Results Time Frame

Veins typically require several weeks to fade post-procedure. In some cases, veins require a full month to go away completely. It is also possible that a patient needs to get multiple procedures to achieve their desired outcomes. It always depends on the specific situation of the patient. If your veins go away after this procedure, it’s unlikely that they’ll ever show up again. However, it is possible for new veins to emerge with time.

After the Procedure

Anesthesia isn’t necessary for sclerotherapy. People who receive this medical procedure generally are all done in one-hour maximum. The entire process takes only 30 to 45 minutes. Once your procedure is done and you’re ready to leave, you will be able to drive and continue with typical, moderate day-to-day activities. You will be required to wear support hosiery after the procedure to compress the treated veins. Generally, patients can return to normal activities. Minor discomfort from the procedure can be relieved with acetaminophen.

How Does Sclerotherapy Work To Help My Veins?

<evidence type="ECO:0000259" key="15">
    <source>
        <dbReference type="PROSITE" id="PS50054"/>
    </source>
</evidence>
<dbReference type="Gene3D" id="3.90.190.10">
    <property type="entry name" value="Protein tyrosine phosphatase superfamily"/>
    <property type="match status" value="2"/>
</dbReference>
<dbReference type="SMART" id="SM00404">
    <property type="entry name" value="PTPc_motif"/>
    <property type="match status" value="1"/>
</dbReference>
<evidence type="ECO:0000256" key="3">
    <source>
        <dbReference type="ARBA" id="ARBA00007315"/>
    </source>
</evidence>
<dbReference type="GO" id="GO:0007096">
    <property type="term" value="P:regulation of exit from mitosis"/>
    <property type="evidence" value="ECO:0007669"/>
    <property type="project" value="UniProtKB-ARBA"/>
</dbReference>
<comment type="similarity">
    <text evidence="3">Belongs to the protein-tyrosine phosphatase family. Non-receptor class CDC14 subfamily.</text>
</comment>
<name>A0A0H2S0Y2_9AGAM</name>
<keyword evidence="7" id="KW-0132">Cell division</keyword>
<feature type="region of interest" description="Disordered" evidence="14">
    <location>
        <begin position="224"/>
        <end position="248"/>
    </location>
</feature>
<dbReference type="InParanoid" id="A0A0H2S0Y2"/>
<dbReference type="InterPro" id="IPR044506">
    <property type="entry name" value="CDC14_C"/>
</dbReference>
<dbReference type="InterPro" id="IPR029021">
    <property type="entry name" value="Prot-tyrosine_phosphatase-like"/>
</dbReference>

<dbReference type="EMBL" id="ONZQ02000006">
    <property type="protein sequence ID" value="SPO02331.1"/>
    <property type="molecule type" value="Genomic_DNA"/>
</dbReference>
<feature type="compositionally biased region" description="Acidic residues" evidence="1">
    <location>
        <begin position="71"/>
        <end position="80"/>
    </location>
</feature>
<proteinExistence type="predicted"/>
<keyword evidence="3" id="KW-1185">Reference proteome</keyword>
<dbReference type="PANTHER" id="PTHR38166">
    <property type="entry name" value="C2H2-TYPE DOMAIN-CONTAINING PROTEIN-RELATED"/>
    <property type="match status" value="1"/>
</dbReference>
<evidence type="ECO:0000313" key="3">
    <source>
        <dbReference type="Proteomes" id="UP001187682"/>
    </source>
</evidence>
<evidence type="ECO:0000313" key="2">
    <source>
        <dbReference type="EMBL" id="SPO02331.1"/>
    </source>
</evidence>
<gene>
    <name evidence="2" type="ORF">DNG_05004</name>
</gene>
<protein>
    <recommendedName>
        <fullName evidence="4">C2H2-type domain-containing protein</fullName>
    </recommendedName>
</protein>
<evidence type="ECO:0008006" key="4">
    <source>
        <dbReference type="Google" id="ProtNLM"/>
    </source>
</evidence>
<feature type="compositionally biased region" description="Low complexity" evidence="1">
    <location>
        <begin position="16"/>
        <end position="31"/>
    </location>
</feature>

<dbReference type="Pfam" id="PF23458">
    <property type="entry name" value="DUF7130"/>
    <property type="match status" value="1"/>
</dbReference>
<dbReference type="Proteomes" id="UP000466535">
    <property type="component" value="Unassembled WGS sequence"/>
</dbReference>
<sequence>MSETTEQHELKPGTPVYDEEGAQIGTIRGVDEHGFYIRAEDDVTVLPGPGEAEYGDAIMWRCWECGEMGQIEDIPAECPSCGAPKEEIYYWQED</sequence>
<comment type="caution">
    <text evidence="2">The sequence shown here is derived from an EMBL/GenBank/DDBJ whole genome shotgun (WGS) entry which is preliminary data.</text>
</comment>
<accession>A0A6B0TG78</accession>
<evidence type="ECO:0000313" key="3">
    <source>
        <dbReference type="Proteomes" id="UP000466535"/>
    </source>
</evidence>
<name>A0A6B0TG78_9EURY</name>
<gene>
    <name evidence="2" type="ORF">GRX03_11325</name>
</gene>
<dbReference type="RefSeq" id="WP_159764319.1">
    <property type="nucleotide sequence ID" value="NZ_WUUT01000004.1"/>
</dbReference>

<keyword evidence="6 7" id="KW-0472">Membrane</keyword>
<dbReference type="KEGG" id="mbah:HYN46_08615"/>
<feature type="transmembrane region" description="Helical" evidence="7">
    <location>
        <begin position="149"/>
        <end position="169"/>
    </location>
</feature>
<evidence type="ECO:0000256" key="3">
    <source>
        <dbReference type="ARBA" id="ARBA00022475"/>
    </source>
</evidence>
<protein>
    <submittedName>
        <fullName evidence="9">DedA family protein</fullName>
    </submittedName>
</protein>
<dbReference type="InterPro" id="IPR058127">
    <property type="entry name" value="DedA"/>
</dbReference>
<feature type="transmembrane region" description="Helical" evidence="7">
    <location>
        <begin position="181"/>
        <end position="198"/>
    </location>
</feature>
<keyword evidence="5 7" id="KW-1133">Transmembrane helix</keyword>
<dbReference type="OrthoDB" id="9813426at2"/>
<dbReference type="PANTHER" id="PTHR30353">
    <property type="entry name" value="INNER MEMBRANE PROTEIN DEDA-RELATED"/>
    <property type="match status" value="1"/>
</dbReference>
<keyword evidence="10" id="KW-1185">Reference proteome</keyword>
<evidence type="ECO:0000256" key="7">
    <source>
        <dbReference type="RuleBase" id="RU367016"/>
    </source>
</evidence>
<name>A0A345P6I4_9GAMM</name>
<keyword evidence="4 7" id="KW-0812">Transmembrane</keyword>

Vein problems usually develop for individuals in their 30s, but it can begin at an even younger age. You may notice clusters of tiny, reddish veins on the surface of the skin or larger, bulging veins in the lower leg. These vein problems can be repaired to provide a better appearance.

The human circulatory system is a marvel of engineering that brings oxygenated blood from the heart through the arteries and back again. After the oxygen has been removed, the blood travels through the veins and back to the heart. In some cases, the veins may become weakened from this constant use, and they may develop discolorations on the surface or visible enlargement that can cause discomfort. These enlarged veins can cause self-consciousness and embarrassment. However, sclerotherapy is a fast and inexpensive way to remove these unsightly vein problems.

Sclerotherapy is a procedure used to treat problem veins that uses caustic compounds that close off damaged veins, allowing nearby, healthier veins to take over the job of carrying blood back to the heart. It is a generally safe procedure that takes a short amount of time and is very inexpensive. As a result, many individuals choose this procedure to treat their problem veins.